Beyond the technical stuff he was a rocket launcher for possibilities. We were a tiny club in a small town in rural Ireland. We had no pitch, no money, no history. Just Sean and his band of perpetually harassed underlings driving us here and there, packed tight in the back of cars and vans every Saturday.
Look, John Aldridge is retiring and Ireland have nobody to take over from him. If it’s going to be you, you need to get this right
And yet we won heaps of trophies across those nine years, locally, nationally and internationally. He brought underage teams from United, Liverpool, QPR and Ajax over to play in Monaghan. Robbie Fowler, Rafael van der Vaart, Wes Brown and more all had afternoons in what must have seemed beyond the back arse of nowhere, playing a crowd called Oriel Celtic for God knows what reason. Sean McCaffrey was the reason.
One night he was teaching our centre forward a move where he would get the ball with his back to goal, feint to go one way and roll the centre back the other. At one point, when they were both getting ratty, he stopped the play and said: “Look, John Aldridge is retiring and Ireland have nobody to take over from him. If it’s going to be you, you need to get this right.”
We were 15 years old in a cold gym in Monaghan town and he was talking about playing for Ireland. None of us took over from Aldridge or anyone else, but that wasn’t really the point. His point was that the world is out there. Go get it.
A few months before our Leaving Cert we were in his car coming back from planting Christmas trees in Armagh – Sean was a serial entrepreneur, occasionally even a successful one. He asked us what we were all going to do at college. None of us had a clue, least of all me. “You’d be good at doing reports on matches,” he said, catching my eye in the rear-view mirror. It was the first time the thought had entered my head.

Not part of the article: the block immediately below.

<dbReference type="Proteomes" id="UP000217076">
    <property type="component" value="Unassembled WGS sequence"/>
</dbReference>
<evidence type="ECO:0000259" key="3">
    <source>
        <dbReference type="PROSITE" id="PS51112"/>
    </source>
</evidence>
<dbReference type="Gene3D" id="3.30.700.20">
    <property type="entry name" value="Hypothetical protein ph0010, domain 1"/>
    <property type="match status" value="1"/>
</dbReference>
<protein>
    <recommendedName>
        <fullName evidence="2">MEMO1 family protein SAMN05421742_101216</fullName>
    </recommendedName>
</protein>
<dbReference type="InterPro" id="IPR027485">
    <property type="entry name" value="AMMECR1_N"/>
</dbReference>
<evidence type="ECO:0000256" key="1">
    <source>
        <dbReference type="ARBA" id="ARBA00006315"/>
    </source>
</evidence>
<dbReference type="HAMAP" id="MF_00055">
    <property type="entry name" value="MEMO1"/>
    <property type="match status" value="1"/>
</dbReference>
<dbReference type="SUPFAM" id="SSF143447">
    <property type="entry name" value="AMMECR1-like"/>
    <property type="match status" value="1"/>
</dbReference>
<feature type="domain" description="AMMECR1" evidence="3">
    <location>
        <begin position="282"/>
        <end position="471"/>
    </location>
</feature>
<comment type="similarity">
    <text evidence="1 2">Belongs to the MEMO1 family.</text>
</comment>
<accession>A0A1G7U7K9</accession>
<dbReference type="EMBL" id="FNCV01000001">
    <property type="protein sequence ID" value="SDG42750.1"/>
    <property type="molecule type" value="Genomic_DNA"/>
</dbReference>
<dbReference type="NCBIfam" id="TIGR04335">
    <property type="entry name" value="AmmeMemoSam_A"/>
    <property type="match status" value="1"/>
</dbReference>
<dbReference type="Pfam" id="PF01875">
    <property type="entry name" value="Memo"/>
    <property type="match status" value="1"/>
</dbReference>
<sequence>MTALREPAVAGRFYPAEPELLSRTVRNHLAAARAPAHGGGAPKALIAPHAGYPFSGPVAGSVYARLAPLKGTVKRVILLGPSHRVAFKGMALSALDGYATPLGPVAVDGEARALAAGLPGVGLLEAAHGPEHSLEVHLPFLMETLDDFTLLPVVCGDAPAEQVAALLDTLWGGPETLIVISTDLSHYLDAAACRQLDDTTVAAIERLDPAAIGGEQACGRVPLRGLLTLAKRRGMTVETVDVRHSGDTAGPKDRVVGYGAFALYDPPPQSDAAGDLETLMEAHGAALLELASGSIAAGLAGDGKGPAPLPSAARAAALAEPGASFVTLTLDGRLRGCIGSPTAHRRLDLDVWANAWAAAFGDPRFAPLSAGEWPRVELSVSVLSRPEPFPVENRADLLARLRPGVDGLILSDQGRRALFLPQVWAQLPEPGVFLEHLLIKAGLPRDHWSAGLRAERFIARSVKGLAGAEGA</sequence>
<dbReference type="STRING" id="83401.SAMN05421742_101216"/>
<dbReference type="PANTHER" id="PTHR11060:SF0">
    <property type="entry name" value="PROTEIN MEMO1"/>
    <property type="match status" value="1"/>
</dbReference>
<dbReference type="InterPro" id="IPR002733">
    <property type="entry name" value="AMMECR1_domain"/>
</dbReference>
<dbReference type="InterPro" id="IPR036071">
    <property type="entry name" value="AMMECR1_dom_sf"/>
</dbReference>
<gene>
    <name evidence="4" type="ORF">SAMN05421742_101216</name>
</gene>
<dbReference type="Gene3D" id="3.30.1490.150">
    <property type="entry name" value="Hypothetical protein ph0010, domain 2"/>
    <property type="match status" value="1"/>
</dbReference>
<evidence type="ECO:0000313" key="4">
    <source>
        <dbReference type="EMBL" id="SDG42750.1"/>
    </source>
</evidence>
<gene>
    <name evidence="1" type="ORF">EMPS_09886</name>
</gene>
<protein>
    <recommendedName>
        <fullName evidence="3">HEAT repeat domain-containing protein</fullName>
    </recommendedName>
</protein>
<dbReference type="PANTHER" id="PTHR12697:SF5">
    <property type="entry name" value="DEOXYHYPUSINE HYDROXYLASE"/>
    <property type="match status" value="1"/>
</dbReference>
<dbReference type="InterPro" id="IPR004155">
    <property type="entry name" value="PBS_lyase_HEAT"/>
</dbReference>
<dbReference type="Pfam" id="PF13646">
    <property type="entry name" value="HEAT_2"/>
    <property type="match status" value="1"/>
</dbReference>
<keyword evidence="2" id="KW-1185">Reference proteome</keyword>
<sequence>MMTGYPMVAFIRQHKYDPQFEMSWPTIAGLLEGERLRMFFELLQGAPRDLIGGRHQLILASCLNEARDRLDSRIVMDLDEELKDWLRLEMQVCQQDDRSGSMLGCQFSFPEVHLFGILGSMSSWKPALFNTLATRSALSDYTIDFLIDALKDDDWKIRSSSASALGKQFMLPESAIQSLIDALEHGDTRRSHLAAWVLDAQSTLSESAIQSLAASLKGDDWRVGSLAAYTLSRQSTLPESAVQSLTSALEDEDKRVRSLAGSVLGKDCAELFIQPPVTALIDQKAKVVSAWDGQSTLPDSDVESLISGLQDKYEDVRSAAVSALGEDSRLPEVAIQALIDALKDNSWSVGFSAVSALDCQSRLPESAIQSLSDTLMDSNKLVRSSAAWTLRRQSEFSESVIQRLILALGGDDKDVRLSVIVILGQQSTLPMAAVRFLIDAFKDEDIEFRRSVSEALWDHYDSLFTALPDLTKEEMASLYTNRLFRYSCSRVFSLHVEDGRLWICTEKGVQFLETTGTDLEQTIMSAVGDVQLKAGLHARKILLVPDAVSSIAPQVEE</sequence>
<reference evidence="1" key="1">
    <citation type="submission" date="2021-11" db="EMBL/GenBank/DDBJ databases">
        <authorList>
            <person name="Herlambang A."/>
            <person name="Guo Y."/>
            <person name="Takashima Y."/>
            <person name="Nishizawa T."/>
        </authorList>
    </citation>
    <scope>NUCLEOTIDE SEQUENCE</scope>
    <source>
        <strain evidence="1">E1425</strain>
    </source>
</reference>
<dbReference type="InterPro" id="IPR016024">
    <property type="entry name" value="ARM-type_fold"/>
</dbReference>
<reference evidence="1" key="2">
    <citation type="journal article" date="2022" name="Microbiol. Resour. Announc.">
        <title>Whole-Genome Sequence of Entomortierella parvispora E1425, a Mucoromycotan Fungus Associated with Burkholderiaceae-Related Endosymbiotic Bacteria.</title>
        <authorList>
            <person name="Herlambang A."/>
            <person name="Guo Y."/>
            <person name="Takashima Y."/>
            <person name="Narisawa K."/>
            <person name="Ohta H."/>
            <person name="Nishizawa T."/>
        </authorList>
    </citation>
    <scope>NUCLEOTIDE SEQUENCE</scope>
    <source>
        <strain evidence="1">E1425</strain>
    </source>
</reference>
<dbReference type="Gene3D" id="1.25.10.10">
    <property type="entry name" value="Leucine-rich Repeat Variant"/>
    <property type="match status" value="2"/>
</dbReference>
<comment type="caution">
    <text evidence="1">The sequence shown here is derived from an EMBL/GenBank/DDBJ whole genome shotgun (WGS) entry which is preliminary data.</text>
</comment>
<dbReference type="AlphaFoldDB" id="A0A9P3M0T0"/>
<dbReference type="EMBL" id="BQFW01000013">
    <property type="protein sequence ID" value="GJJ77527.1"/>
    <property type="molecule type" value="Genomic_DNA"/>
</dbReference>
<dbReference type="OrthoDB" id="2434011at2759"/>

Seven years later I was in his living room, waving a dictaphone under his nose to his obvious discomfort and informing him it was his fault that I was there at all. He had just taken over from Brian Kerr as the Ireland under-19 and under-17 manager, and talking to reporters – even one he’d done more than he knew to create – was not his idea of fun.
“I don’t want to be famous,” he said at one point. “This isn’t a stepping stone to anything bigger for me. I hope to still have this job in 15 years. The fame of a bigger job doesn’t interest me. I have no desire to see my name in the paper or get recognised in the street. That’s not what gives me a buzz.
“I get a buzz out of looking around Monaghan and seeing fellas who are in their mid-20s and early 30s with wives and kids and houses, fellas who might have ended up on the wrong side of the law without the bit of football they had when Oriel was going. That’s what I love.”
He was a private man, and as his health failed over the past few years he retreated into himself still further. But, walking alongside his hearse last week, you could only hope that he went to his end having some sense of his impact on so many of us. And that, somewhere along the way, it was a small comfort to him.